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Selecting a CMS Vendor - Articles Surfing
With so many mid-tier content management system vendors vying for market share, it's important to look for unique selling points (USPs) and specialist expertise that fits your requirements.
When a market sector becomes awash with choice, it can be hard to differentiate between the USPs of your shortlist of vendors. This is currently the case with the mid-tier content management system (CMS) marketplace, where products range from web CMS solutions to enterprise CMS offerings.
Web CMS solutions are built to drive websites - incorporating features for capacity planning, site design and layout, content development, production, content delivery, session tracking, and site evolution. The core focus of these products is to empower business users, webmasters and website developers to create and manage their website content.
But today's web CMSs are rapidly evolving to embrace enterprise content management systems (ECMs). These provide the strategic "glue" for enterprise content, helping to integrate multiple back-end processes and data stores, with multiple customer-facing applications. Meanwhile, the front-end customer-facing applications could include e-commerce, sales automation, customer relationship management, supply chain management, or an employee portal, for example.
With many mid-tier CMS solutions jockeying for position in the marketplace today, what should information professionals look for when choosing a system?
At a technical level it comes down to products being industry standard, easy to integrate into a heterogeneous IT environment, and scalable - independent of delivery requirements and without incurring major incremental costs. They should also be able to deliver content to end-users in a variety of ways, and be capable of supporting multi-lingual websites.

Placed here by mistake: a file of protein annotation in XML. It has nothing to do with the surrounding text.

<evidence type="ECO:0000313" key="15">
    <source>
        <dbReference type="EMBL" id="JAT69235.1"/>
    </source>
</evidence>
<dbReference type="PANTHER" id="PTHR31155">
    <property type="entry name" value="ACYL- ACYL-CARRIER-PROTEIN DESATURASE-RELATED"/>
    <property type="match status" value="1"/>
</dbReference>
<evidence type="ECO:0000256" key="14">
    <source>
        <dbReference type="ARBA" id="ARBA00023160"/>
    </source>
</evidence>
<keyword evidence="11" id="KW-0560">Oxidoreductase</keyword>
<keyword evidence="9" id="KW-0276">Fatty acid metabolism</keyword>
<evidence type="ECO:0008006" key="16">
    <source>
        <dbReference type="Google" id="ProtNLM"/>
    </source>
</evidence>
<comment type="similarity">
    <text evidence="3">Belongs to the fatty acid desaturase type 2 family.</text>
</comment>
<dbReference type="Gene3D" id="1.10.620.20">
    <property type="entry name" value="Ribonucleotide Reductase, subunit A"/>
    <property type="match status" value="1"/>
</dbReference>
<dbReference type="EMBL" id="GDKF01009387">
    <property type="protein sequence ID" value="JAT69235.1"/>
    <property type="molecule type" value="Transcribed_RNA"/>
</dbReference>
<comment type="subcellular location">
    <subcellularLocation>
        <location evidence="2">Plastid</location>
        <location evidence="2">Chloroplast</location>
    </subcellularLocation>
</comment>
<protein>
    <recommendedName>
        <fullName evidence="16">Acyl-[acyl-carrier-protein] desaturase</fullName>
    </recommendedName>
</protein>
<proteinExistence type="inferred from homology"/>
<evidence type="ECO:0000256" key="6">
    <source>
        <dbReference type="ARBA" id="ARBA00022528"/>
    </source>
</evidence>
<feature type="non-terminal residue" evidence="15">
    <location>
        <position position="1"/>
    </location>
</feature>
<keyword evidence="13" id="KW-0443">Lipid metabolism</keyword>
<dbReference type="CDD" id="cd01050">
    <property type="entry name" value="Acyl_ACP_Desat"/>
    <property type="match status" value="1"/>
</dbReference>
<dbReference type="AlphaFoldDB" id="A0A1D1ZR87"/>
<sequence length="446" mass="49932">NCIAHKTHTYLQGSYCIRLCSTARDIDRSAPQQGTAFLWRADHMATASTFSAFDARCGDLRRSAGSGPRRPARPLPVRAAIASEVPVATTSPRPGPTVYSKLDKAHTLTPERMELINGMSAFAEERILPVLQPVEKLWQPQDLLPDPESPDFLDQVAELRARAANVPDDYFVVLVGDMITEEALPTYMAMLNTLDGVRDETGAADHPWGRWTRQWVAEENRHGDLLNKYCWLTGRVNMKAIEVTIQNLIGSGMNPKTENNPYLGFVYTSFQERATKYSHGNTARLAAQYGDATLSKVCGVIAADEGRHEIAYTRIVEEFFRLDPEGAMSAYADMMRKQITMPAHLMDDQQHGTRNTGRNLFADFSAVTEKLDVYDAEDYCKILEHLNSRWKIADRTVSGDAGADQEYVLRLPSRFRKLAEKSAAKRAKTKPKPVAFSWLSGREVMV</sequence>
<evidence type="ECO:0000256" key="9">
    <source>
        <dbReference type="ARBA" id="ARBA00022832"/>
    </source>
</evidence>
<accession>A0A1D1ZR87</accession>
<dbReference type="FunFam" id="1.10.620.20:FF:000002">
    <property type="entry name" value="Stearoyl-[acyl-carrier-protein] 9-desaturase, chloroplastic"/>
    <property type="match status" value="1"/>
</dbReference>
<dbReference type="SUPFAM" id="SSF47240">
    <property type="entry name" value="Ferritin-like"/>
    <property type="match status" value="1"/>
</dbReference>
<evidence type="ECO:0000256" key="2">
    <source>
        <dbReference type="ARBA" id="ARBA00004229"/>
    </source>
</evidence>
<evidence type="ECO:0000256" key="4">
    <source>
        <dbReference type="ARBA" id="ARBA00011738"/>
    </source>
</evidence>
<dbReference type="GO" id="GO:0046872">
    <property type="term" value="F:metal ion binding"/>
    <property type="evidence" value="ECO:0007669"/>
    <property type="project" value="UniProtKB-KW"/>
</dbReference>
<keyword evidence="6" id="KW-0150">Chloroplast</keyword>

The ability to customise the solution to meet specific business needs is also key, as is ease of use and efficiency, in terms of content reuse across multiple channels. Content reuse capabilities are essential to enable organisations to improve knowledge worker productivity and avoid creating content chaos. Products should also offer the right balance in terms of rich, out-of-the-box functionality, rapid implementation and easy ongoing administration by IT.
Information professionals should also look for CMS vendors that offer good content collaboration tools. These are invaluable since they improve knowledge sharing and teamwork, including project collaboration capabilities using facilities such as discussion forums, bulletin boards, team calendars, to-do lists and file-sharing.
These features and strategies will guarantee a flexible, extensible CMS development platform that can grow with the business.
But the system has to be affordable too, which is when you need to consider total cost of ownership. In terms of ROI, look for an affordable services contract tied to short implementation timeframes. That's why we've been enjoying our use of a new and many-featured content management system called Traffic King Pro. More info here: http://www.traffickingproducts.com.
Obviously, CMS vendors should be financially sound, with a track record in the appropriate sector. But they should also be culturally sensitive - an offshore vendor is fine provided its solution has been appropriately adapted to cater for the European market, and it can offer good, local support.
Information professionals should also look for a vendor of a similar size to their own organisation, so as to maintain their influence on issues such as support. Of course, this is not always necessary, or even possible - witness the option of buying Microsoft's Content Management Server. Microsoft's CMS may not fit all needs, despite being the brand of the moment, while the vendor dwarfs most users.
Copyright © 1995 - Photius Coutsoukis (All Rights Reserved).
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